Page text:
Despite a growing number of women who wanted to serve in an official capacity, the Army was reluctant to allow women its ranks. Eventually, though, the need for men overseas became too much. After a series of meetings between prominent politicians like Congresswoman Edith Rogers, General George C. Marshall, and others, a bill went to Congress that would allow women to serve in the U.S. Army, freeing up more men to serve on the front lines. The bill passed in 1942. Before the war was over, a hundred and fifty thousand women would serve as members of the Women’s Army Corps, commonly known as WACs.
So here’s our gal Byrl Babcock in 1944, married less than two years, in mid-life, with a violent-tempered husband on her hands. Realizing what Roy Babcock was made of, she didn’t lose any time in getting away from him and forging her own way in the world once again. Nor did she waste a moment wondering what to do next.
Byrl immediately joined the WACs and traveled to Des Moines, Iowa for basic training. She was within one year of the maximum age limit to sign up. She was a spirited and decisive girl, our Byrl. At Fort Des Moines, it is possible that she was assigned to switchboard training, where some of the brightest of the WACs participated. On April 12, 1944, Byrl was set to complete her five-week basic training and graduate as Private Byrl Babcock.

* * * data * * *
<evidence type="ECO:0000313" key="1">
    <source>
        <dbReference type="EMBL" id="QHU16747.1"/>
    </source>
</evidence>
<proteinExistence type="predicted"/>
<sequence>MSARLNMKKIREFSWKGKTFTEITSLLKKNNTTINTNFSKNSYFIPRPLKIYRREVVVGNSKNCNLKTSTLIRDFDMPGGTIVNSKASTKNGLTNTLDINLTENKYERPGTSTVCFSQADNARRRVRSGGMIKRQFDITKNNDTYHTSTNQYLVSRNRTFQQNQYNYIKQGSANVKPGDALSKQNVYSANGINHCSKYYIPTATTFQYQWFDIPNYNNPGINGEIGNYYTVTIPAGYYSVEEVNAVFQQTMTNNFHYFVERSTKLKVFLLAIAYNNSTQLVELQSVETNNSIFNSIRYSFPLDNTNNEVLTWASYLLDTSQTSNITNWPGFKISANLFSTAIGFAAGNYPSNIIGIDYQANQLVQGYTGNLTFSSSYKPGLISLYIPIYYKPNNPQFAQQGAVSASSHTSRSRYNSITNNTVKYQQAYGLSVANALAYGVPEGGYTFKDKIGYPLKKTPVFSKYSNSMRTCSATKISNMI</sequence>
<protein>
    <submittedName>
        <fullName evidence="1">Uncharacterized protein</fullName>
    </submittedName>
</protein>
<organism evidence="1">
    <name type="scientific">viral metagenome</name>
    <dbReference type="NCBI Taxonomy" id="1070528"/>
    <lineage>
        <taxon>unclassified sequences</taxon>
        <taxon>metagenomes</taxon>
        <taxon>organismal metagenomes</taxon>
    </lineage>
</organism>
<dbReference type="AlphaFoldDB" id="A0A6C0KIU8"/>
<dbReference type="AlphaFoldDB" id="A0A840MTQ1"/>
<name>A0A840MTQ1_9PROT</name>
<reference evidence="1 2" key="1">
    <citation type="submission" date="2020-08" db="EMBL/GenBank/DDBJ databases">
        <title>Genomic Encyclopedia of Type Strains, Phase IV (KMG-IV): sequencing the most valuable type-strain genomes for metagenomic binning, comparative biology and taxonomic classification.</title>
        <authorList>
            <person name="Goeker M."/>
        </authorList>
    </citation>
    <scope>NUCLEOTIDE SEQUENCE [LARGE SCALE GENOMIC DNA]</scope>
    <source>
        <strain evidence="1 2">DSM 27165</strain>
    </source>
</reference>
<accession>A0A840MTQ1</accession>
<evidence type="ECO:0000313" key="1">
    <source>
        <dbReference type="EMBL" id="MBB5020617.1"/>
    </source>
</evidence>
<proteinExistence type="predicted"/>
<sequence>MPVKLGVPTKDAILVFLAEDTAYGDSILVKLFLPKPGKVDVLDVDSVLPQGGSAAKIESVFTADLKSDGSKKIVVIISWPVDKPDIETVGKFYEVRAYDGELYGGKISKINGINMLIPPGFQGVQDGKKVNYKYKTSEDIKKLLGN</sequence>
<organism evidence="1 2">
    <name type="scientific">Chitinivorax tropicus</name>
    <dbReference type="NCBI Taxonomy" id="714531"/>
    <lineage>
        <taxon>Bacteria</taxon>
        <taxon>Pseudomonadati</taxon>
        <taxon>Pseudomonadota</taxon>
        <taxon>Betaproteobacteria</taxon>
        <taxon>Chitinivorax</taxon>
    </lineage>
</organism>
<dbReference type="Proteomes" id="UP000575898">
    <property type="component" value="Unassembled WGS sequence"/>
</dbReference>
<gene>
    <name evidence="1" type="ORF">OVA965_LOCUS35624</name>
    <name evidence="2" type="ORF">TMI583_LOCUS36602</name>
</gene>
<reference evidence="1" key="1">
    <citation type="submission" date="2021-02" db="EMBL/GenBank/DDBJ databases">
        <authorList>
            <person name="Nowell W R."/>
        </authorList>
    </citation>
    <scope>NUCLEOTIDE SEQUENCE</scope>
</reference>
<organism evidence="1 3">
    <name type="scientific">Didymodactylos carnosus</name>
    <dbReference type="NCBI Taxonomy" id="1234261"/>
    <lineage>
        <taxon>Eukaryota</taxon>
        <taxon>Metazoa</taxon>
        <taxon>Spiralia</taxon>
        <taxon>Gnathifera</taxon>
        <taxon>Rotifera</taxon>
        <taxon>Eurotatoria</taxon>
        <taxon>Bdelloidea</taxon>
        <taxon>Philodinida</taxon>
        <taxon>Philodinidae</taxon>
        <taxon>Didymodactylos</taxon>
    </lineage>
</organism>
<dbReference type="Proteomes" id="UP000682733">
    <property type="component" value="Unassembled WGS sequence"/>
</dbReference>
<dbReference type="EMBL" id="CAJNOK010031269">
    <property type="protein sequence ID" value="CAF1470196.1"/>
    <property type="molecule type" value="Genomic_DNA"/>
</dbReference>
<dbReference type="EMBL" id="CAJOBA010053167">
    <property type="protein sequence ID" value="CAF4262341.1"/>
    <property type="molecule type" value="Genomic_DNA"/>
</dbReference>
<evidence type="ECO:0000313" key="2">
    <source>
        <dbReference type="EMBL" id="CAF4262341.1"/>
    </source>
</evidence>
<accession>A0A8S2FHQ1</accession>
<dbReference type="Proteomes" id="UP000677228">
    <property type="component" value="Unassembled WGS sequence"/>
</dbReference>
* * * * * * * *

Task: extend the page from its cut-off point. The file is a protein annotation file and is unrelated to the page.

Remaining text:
Meanwhile, in Orland, on March 31, 1944, an attorney hired by Roy Babcock filed paperwork for the dismissal of the divorce suit filed against him by Byrl, claiming insufficient proof of the abuse claims. The next day, Roy abandoned his new job at the mercantile without a word, and headed for Des Moines.
Upon arriving in Des Moines, Roy asked Byrl to request a leave so that they could spend time together because he was going “out of the country for several years.” Byrl’s commanding officer, Lieutenant Katherine Ecke, gave her a weekend pass. Later, it was revealed that although passes were not usually given during basic training, Private Babcock was granted the pass because, according to Lieutenant Ecke, “I felt she was an unusually high type person.”
Byrl was due back in training on Monday, April 11th; but she phoned Lieutenant Ecke at 6 a.m. on the Monday to ask if she could stay in town just a few more hours – until 10 a.m. – since her husband was leaving on the 10:30 train, explaining that they had some “legal matters to clear up.”